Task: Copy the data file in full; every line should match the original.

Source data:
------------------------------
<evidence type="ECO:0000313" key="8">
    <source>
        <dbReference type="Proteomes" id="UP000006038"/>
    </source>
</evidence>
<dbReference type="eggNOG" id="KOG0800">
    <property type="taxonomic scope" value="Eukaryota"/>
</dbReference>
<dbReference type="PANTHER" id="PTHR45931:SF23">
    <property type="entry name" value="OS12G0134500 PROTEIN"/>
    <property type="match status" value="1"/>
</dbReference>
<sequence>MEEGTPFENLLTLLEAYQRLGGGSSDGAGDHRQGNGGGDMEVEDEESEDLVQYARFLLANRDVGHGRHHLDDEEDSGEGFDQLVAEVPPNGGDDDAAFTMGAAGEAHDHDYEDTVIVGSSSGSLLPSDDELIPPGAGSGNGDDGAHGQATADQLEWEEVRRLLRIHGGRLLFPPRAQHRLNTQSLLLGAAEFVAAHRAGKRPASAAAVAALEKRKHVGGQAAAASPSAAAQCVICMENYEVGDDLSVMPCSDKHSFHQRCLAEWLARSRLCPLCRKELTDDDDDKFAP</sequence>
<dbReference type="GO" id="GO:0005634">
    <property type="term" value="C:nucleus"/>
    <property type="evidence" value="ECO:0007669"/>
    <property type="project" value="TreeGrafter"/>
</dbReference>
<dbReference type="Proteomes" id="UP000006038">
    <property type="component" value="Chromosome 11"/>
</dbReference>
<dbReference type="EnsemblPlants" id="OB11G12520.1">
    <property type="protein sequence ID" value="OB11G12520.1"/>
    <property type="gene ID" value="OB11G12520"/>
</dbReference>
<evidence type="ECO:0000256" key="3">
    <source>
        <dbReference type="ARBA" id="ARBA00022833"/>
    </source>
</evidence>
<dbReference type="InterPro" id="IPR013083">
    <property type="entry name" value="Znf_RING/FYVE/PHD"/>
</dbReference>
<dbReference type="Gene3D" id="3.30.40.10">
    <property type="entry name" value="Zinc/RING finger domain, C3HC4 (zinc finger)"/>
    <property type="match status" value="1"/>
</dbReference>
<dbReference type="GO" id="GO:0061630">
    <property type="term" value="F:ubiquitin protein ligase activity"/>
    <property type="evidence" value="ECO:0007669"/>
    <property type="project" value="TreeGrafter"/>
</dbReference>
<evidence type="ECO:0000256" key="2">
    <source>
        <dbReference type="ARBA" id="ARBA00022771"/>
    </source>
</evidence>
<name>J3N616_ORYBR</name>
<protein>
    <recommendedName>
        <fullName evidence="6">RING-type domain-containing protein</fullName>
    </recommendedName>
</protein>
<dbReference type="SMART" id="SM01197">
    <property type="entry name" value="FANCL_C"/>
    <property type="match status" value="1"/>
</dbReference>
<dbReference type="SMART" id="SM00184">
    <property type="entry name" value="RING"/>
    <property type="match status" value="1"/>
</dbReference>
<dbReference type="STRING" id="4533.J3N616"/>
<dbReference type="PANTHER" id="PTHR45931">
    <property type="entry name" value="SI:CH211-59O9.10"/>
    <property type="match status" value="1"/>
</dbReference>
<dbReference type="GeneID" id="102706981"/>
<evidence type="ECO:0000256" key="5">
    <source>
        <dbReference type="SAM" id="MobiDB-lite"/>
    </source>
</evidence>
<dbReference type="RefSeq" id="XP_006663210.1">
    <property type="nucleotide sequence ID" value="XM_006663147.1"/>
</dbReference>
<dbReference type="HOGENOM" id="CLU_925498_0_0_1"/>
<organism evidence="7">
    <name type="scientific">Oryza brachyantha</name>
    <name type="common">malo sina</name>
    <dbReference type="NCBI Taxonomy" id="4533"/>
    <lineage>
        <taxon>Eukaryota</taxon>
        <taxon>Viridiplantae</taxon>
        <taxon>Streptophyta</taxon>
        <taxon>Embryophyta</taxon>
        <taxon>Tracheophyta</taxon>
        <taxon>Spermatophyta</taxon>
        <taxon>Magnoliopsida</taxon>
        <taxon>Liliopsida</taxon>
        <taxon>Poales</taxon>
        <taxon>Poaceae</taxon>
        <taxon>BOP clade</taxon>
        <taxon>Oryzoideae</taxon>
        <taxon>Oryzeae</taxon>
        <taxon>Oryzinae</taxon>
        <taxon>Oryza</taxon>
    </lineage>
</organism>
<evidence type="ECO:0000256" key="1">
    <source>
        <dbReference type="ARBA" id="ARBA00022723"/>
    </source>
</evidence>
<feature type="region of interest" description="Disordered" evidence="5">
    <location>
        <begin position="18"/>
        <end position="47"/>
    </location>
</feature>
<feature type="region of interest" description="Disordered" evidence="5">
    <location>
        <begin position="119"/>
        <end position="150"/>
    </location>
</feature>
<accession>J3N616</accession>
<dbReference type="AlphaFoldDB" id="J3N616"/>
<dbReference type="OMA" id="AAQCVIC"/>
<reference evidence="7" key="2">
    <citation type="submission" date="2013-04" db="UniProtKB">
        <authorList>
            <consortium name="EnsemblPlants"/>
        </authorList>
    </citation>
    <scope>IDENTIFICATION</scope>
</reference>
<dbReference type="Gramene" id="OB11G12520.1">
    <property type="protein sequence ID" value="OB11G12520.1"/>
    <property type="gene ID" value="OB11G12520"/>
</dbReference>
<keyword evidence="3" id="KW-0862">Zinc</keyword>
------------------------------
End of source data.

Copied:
<evidence type="ECO:0000313" key="8">
    <source>
        <dbReference type="Proteomes" id="UP000006038"/>
    </source>
</evidence>
<dbReference type="eggNOG" id="KOG0800">
    <property type="taxonomic scope" value="Eukaryota"/>
</dbReference>
<dbReference type="PANTHER" id="PTHR45931:SF23">
    <property type="entry name" value="OS12G0134500 PROTEIN"/>
    <property type="match status" value="1"/>
</dbReference>
<sequence>MEEGTPFENLLTLLEAYQRLGGGSSDGAGDHRQGNGGGDMEVEDEESEDLVQYARFLLANRDVGHGRHHLDDEEDSGEGFDQLVAEVPPNGGDDDAAFTMGAAGEAHDHDYEDTVIVGSSSGSLLPSDDELIPPGAGSGNGDDGAHGQATADQLEWEEVRRLLRIHGGRLLFPPRAQHRLNTQSLLLGAAEFVAAHRAGKRPASAAAVAALEKRKHVGGQAAAASPSAAAQCVICMENYEVGDDLSVMPCSDKHSFHQRCLAEWLARSRLCPLCRKELTDDDDDKFAP</sequence>
<dbReference type="GO" id="GO:0005634">
    <property type="term" value="C:nucleus"/>
    <property type="evidence" value="ECO:0007669"/>
    <property type="project" value="TreeGrafter"/>
</dbReference>
<dbReference type="Proteomes" id="UP000006038">
    <property type="component" value="Chromosome 11"/>
</dbReference>
<dbReference type="EnsemblPlants" id="OB11G12520.1">
    <property type="protein sequence ID" value="OB11G12520.1"/>
    <property type="gene ID" value="OB11G12520"/>
</dbReference>
<evidence type="ECO:0000256" key="3">
    <source>
        <dbReference type="ARBA" id="ARBA00022833"/>
    </source>
</evidence>
<dbReference type="InterPro" id="IPR013083">
    <property type="entry name" value="Znf_RING/FYVE/PHD"/>
</dbReference>
<dbReference type="Gene3D" id="3.30.40.10">
    <property type="entry name" value="Zinc/RING finger domain, C3HC4 (zinc finger)"/>
    <property type="match status" value="1"/>
</dbReference>
<dbReference type="GO" id="GO:0061630">
    <property type="term" value="F:ubiquitin protein ligase activity"/>
    <property type="evidence" value="ECO:0007669"/>
    <property type="project" value="TreeGrafter"/>
</dbReference>
<evidence type="ECO:0000256" key="2">
    <source>
        <dbReference type="ARBA" id="ARBA00022771"/>
    </source>
</evidence>
<name>J3N616_ORYBR</name>
<protein>
    <recommendedName>
        <fullName evidence="6">RING-type domain-containing protein</fullName>
    </recommendedName>
</protein>
<dbReference type="SMART" id="SM01197">
    <property type="entry name" value="FANCL_C"/>
    <property type="match status" value="1"/>
</dbReference>
<dbReference type="SMART" id="SM00184">
    <property type="entry name" value="RING"/>
    <property type="match status" value="1"/>
</dbReference>
<dbReference type="STRING" id="4533.J3N616"/>
<dbReference type="PANTHER" id="PTHR45931">
    <property type="entry name" value="SI:CH211-59O9.10"/>
    <property type="match status" value="1"/>
</dbReference>
<dbReference type="GeneID" id="102706981"/>
<evidence type="ECO:0000256" key="5">
    <source>
        <dbReference type="SAM" id="MobiDB-lite"/>
    </source>
</evidence>
<dbReference type="RefSeq" id="XP_006663210.1">
    <property type="nucleotide sequence ID" value="XM_006663147.1"/>
</dbReference>
<dbReference type="HOGENOM" id="CLU_925498_0_0_1"/>
<organism evidence="7">
    <name type="scientific">Oryza brachyantha</name>
    <name type="common">malo sina</name>
    <dbReference type="NCBI Taxonomy" id="4533"/>
    <lineage>
        <taxon>Eukaryota</taxon>
        <taxon>Viridiplantae</taxon>
        <taxon>Streptophyta</taxon>
        <taxon>Embryophyta</taxon>
        <taxon>Tracheophyta</taxon>
        <taxon>Spermatophyta</taxon>
        <taxon>Magnoliopsida</taxon>
        <taxon>Liliopsida</taxon>
        <taxon>Poales</taxon>
        <taxon>Poaceae</taxon>
        <taxon>BOP clade</taxon>
        <taxon>Oryzoideae</taxon>
        <taxon>Oryzeae</taxon>
        <taxon>Oryzinae</taxon>
        <taxon>Oryza</taxon>
    </lineage>
</organism>
<evidence type="ECO:0000256" key="1">
    <source>
        <dbReference type="ARBA" id="ARBA00022723"/>
    </source>
</evidence>
<feature type="region of interest" description="Disordered" evidence="5">
    <location>
        <begin position="18"/>
        <end position="47"/>
    </location>
</feature>
<feature type="region of interest" description="Disordered" evidence="5">
    <location>
        <begin position="119"/>
        <end position="150"/>
    </location>
</feature>
<accession>J3N616</accession>
<dbReference type="AlphaFoldDB" id="J3N616"/>
<dbReference type="OMA" id="AAQCVIC"/>
<reference evidence="7" key="2">
    <citation type="submission" date="2013-04" db="UniProtKB">
        <authorList>
            <consortium name="EnsemblPlants"/>
        </authorList>
    </citation>
    <scope>IDENTIFICATION</scope>
</reference>
<dbReference type="Gramene" id="OB11G12520.1">
    <property type="protein sequence ID" value="OB11G12520.1"/>
    <property type="gene ID" value="OB11G12520"/>
</dbReference>
<keyword evidence="3" id="KW-0862">Zinc</keyword>